Introduction to Alias Shell Command:
The Alias shell command in the Raspberry Pi Terminal can be used to add shortcuts to your most used shell commands. In addition, Alias can be used for emulating some of your favorite DOS commands like DIR or DEL.
After years of working with different terminal and shell scripting environments it can get confusing which shell commands to use. Equally important maybe you have an old favorite shell command with specific parameters that provide the output you like.
Therefore, would not it be sweet if there was a solution to this problem? Well, my brave friends, there is a way you can have your Raspberry Pi and eat a “byte” out of DOS and Windows too.
How to use Alias:
For example, on the Raspberry Pi Desktop, open the Terminal application as seen below:
Raspberry Pi Terminal:
As a result, the terminal window will appear with a command prompt. Consequently, the command prompt interface provides the ability to type and enter names of programs for execution. Accordingly, the results of program execution are displayed as output in the Raspberry Pi terminal window. In fact, both the Terminal and ssh are command line interfaces. In contrast, the Raspberry Pi Desktop is a graphical user interface (GUI) for managing files and execution of programs.
Generally speaking, several programs included in the Operating System are Shell Commands. Shell commands are used in shell scripting and batch jobs. Additionally, shell commands are entered at the command prompt in the Raspberry Pi Terminal to perform various tasks. In fact, for more information on Shell Commands, follow the link below:
alias Shell Command Example:
Notably, the alias shell command creates alternative names for commands that can be shorter or longer. In addition, each command can be spelled differently than the original shell command.
For example, an alias named dir used for the ls command can look like the following:
dir = ls
Then once the alias is active entering dir in the Raspberry Pi Terminal Shell would output the same results as typing ls.
Shell Configuration File for Aliases:
Open a new Terminal window from the Raspberry Pi Desktop. Edit the shell command aliases file using nano, or your favorite text editor as shown below:
Note: The ~ is an shell command alias for your home directory.
Type the following and save file:
alias dir=ls alias del=rm alias cls=clear
Sourcing Shell Aliases File:
Enter the following shell command in terminal as show below:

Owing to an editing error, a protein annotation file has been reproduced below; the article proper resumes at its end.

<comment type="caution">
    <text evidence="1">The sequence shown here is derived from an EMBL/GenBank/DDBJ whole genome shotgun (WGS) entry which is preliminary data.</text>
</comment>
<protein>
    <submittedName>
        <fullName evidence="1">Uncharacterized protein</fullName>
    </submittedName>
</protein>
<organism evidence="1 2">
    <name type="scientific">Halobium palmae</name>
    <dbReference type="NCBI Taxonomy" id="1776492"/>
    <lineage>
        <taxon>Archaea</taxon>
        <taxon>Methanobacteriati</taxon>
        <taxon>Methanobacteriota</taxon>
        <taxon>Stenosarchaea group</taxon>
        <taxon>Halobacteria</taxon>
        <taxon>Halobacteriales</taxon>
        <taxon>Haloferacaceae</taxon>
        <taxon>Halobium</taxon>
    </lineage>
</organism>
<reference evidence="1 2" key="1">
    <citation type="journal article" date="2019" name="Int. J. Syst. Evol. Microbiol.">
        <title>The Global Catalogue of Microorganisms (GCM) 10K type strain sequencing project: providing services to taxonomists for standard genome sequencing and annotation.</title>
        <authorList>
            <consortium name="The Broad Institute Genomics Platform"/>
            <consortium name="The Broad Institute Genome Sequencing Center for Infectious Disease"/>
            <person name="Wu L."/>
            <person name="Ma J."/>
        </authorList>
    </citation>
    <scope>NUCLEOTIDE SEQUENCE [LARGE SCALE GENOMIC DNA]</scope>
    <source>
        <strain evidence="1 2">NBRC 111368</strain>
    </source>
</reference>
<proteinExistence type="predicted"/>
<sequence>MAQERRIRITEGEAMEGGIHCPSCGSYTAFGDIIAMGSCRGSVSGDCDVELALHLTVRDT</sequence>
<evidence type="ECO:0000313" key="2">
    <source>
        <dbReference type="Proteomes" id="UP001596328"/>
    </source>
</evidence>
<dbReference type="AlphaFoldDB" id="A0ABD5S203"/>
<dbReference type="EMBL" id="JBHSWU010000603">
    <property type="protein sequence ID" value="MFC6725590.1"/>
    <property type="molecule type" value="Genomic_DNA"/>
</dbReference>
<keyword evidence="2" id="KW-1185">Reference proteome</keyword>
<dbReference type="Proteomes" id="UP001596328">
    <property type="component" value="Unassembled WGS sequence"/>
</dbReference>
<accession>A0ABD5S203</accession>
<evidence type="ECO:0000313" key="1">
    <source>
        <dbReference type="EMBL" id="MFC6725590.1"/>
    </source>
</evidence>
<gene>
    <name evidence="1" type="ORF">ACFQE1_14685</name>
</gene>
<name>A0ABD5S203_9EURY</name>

Note: The period in this case is an alias for source.
As a result of executing the source shell command as shown above, new alias commands entered are now available to use. Alternatively closing the Terminal and starting a new Terminal yields the same results.
Whenever the Raspberry Pi Terminal is opened your bash shell profile is setup. Part of this setup process is sourcing and loading your aliases configuration file. Each Alias shell command is executed in the order you entered them.
Generally speaking, it is possible to re-type the alias commands each time the Raspberry Pi Terminal is opened. However, this would quickly get old faster than watching paint dry. For this reason, when aliases are entered in the configuration file you automate this process.
This is what I like to call “Auto-Magic“.
Executing Your Custom Shell Commands:
Henceforth new alias shell commands may entered such as the dir command shown below:
Pretty cool eh?
Parameters for shell commands being aliased with parameters must be included within double quotes as shown below:
alias dir=”ls -al”
Modify the ~/.bash_aliases file and change the alias for dir as shown above and re-source like:
Consequently, executing the dir command should now display files as shown below:
For more information enter the following manual page for the bash shell in the Raspberry Pi Terminal:
For a list of shell commands and how to use them please see my page:
Additional information on GNU coreutils online help can be found at: gnu.org.
But wait, there is still more…
Remember you also now have aliases for rm and clear so you may use del and cls too!
Now you have the power to create new Raspberry Pi Terminal Shell Commands and make shortcuts for the ones you use often. As I often say, Life is too short so type less…
When you come up with some cool aliases come back and share…
Have fun and always remember:
Do not underestimate the power of the Raspberry Pi…